(CHAT) Re: English syllable structure
|From:||Roger Mills <romilly@...>|
|Date:||Tuesday, December 11, 2001, 22:23|
And Rosta wrote:
>Because, relatively speaking, there is. Accent differences within the
>USA are relatively trivial when compared to Accent differences within
>Britain. Similarly, differences among Southern Hemisphere English and
>South Eastern England are comparatively trivial. In addition, "American
>English pronunciation" is normally understood to mean the accent
>called "General American", just as "British English pronunciation" is
>normally understood to mean RP. Those are the hegemonic accents within
>the respective countries.
An eminentily sensible comment. We should all read, mark, learn and
inwardly digest it.
As an aside-- you wrote earlier:
> In English English _Nicaragua_ and _jaguar_ rhyme in /&gju:@/.
> /nIk@'r&gw@/ or (god help us!) /nIk@'rA:gw@/ would sound insufferablypretentious...
Some segments of the US population regard an English (RP) accent as
insufferably pretentious, effete if not effeminate, condescending etc. etc.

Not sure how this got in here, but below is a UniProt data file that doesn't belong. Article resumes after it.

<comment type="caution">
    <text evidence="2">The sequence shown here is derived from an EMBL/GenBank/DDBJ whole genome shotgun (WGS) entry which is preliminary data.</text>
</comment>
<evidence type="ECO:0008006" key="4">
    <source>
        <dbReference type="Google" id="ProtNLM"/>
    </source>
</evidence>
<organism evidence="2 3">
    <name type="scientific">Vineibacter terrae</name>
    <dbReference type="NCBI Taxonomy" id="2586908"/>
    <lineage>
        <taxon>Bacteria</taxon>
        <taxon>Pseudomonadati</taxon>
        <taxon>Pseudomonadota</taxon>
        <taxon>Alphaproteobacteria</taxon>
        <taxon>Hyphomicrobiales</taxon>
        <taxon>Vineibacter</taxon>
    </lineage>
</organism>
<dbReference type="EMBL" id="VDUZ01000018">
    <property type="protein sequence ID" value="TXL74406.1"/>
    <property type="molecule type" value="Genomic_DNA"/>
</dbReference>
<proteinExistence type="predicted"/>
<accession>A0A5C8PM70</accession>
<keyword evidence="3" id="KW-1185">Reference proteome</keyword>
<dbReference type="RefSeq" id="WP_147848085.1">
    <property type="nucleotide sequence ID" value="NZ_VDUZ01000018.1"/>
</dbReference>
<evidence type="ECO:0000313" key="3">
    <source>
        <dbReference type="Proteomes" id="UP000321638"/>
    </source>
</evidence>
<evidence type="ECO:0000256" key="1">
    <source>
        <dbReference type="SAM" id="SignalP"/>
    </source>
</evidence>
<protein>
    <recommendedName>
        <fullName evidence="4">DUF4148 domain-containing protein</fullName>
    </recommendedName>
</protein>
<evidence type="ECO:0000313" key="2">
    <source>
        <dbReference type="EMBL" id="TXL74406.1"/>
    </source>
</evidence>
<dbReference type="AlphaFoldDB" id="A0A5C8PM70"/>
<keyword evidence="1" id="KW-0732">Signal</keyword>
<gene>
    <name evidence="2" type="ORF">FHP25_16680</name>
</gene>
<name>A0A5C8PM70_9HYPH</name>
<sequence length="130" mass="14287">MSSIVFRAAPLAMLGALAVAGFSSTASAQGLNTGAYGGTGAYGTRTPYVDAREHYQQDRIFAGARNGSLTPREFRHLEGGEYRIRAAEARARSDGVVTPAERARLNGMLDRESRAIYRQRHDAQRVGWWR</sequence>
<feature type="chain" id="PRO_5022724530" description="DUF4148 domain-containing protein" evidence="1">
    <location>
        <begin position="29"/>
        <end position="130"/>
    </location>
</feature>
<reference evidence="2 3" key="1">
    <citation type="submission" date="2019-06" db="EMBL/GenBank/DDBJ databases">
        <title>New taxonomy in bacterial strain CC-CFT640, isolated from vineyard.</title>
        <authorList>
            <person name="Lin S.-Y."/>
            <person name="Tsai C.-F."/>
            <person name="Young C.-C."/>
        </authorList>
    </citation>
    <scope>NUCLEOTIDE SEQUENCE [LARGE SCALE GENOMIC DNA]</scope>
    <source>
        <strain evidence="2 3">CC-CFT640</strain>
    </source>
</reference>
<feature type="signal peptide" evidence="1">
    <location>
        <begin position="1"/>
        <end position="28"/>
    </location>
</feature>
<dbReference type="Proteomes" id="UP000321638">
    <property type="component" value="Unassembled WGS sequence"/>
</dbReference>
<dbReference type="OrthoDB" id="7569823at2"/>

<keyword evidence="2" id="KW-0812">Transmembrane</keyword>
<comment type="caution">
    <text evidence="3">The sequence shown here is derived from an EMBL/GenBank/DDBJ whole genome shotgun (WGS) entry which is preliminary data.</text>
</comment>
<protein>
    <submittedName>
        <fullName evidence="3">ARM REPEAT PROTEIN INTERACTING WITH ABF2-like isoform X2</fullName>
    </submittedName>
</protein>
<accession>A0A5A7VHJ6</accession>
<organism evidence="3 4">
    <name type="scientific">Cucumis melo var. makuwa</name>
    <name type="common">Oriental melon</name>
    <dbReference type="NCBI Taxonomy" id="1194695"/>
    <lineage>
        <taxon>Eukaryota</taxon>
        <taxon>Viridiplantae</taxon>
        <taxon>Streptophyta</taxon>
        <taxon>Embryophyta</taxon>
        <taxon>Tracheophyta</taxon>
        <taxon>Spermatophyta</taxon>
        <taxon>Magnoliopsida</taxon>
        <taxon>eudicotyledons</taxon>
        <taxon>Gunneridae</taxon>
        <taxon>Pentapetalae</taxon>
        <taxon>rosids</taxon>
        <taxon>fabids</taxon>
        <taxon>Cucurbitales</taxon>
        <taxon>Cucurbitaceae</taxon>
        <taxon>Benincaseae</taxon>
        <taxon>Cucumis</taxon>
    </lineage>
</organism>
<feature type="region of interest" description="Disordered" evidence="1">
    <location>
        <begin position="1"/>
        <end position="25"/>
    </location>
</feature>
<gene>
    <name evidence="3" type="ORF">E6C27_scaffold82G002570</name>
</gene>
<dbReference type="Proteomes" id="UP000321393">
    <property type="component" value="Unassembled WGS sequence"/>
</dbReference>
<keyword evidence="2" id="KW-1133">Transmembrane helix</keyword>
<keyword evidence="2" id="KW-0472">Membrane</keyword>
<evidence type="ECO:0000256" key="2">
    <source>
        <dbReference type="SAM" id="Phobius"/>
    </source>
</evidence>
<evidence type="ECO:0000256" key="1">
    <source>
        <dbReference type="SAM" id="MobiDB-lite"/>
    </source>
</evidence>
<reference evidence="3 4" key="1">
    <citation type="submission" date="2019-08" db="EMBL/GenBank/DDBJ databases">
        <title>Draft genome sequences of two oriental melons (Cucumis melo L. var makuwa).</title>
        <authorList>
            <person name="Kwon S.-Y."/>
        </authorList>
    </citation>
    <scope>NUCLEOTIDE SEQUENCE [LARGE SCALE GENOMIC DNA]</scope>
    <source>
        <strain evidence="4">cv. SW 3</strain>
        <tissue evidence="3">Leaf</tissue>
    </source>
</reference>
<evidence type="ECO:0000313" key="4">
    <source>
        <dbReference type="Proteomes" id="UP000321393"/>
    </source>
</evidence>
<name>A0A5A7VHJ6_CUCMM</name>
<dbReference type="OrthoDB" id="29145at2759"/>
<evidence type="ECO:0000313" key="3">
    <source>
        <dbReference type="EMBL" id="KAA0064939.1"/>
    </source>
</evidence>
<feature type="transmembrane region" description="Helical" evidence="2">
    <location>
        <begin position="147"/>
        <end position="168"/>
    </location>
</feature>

(at least, not ignorant; that's what other furrin accents are). Less so now
than in the past, but... Frankly, I've never quite understood this.
That view even extended (in the provincial midwest where I grew up) to the
East Coast US accent, characterized by [t@mAto] not [t@meito]. At least one
of the reasons FDR was viewed so askance. Otherwise, our exposure to
non-local accents was limited to the movies we saw about life in NYC, where
the nice people spoken General American, the cabbies spoke Brooklynese, and
the wealthy fancy-pants said tomAto and dropped their r's. I recall one
movie where an art-dealer or museum-curator type referred to a [vA:z] (vase
[veis])-- it brought down the house.